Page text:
Moana Sails to Success

Moana Sails to Success

Astrid Weisend, Staff Reporter

From the first trailers featuring the Rock’s comedy and Auli’i Cravalho’s charm to the theatres where the songwriting genius behind the Lion King and Hamilton shone through, Moana largely fulfilled its destiny to be Disney’s latest success.

Though not at the same level as Frozen’s Let it Go, the songs in Moana had strong Pacific island musical influences that melded well into the musical style of Disney. Some songs began in Polynesian, and the instrumentals caused tears at several points in the movie. Of course, with help from Lin-Manuel Miranda and Mark Mancina, the music was fated to unite old and new Disney ideas.

The characters were remarkable, featuring a independent female lead, Moana, who went on a quest not to find Prince Charming, but to save the island she was destined to rule. Maui was a multi-dimensional character, with flaws that are discovered and overcome throughout the movie. Of course, the half-witted chicken that was in the trailer was a constant comic relief, but the adorable pig also introduced was only in for a few scenes.

As far as accurately portraying the culture of Pacific Islanders, Disney has far outdone any previous endeavors. Is it a marketing ploy? Probably. Did the animators do their research? Yes. The story showcases many stories of Maui, a demigod from the Pacific islands, and realistic outfits and food from the area.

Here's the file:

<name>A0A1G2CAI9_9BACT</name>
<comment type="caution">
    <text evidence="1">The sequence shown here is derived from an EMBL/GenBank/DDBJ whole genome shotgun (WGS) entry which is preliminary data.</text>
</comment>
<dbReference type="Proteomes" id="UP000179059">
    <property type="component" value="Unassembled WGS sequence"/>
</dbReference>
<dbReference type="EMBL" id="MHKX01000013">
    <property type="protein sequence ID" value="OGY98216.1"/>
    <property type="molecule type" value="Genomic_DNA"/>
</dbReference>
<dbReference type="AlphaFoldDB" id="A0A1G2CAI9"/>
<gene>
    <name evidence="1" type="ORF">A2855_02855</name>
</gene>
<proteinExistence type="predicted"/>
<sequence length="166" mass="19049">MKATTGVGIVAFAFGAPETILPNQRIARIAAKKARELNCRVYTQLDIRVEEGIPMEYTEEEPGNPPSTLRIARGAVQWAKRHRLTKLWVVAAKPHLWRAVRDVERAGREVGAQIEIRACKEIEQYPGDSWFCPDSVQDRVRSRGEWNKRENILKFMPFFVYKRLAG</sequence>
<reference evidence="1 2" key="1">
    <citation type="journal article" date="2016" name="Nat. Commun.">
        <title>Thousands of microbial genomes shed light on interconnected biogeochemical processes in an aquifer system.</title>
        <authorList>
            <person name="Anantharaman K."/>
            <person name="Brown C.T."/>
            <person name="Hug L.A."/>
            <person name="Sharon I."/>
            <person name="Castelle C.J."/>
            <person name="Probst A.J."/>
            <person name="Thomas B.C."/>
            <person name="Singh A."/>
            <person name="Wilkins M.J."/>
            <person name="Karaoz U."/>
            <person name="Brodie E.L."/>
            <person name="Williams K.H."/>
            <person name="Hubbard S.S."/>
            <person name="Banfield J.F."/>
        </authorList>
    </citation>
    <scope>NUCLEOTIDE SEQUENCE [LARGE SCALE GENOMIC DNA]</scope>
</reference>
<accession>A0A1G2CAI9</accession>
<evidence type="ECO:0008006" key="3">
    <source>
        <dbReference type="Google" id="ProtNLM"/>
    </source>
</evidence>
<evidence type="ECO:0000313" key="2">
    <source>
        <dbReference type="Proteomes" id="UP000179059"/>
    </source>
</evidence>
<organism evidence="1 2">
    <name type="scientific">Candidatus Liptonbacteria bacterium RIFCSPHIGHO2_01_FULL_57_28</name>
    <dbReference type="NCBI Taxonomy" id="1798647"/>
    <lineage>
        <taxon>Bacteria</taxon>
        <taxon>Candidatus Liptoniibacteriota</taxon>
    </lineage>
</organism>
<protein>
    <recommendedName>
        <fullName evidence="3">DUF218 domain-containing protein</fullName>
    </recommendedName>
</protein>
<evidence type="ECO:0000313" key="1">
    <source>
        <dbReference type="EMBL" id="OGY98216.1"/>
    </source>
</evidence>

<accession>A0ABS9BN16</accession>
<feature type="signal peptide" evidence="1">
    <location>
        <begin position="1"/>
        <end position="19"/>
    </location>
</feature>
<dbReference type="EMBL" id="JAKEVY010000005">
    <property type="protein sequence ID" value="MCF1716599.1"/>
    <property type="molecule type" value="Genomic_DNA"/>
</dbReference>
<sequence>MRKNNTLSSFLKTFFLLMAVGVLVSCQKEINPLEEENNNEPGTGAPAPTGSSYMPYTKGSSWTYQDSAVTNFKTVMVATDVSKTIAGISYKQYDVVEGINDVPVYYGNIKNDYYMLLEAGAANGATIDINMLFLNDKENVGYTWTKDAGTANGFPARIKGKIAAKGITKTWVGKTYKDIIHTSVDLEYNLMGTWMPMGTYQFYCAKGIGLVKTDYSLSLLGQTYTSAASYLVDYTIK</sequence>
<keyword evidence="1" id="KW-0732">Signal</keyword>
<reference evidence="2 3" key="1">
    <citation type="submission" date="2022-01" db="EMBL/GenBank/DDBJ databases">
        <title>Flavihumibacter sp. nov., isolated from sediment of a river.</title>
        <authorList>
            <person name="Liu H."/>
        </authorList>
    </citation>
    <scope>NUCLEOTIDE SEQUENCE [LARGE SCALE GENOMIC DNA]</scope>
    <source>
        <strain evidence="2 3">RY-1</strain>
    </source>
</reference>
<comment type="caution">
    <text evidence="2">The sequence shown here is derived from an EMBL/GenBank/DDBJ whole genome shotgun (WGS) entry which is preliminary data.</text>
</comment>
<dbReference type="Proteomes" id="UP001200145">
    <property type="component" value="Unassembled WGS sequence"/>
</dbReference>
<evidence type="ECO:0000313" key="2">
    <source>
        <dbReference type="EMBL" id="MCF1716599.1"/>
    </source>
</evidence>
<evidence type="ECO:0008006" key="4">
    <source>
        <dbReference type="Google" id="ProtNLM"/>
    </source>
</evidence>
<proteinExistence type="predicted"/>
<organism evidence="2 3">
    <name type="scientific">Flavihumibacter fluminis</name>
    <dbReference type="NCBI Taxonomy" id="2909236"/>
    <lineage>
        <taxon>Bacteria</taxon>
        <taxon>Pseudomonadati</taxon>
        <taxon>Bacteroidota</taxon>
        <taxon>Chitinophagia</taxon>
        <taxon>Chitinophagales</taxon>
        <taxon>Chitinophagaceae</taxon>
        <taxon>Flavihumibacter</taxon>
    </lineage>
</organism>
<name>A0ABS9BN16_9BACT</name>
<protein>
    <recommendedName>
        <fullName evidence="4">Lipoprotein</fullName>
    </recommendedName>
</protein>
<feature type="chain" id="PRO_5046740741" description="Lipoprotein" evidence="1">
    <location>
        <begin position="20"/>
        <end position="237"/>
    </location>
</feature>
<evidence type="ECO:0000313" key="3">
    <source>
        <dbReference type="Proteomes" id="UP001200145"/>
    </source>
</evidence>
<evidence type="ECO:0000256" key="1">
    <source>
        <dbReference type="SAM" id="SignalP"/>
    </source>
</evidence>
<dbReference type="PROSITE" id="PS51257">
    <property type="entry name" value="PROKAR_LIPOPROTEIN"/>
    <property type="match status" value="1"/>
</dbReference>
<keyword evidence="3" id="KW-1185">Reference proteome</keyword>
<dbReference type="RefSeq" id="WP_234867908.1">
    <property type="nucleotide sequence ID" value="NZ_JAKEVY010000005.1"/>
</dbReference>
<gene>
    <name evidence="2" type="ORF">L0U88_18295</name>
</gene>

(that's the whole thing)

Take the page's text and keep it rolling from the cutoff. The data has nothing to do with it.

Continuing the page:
The weak point: the conclusion. Up until the conclusion, the plot built upon itself, increasing the risk and suspense with logical (for a Disney movie) consequences. Expecting more of a How to Train Your Dragon fire scene that ended in near death and a lost limb, the ending to this was much less satisfactory. Previous to this climactic let down, there was a touching moment when Moana decides not to give up that was much more emotionally moving than the real climax. It felt like that scene the real climax, and the rest of the movie that was supposed to continue that emotion was more of a resolution.

In summary, go see it. It’s emotional, the characters are endearing, the plot is deep enough to be entertaining and the music is not too annoying when it inevitably gets stuck in your head. Force a small child to watch it with you at the theater and hope not to be judged or something. It’s worth it.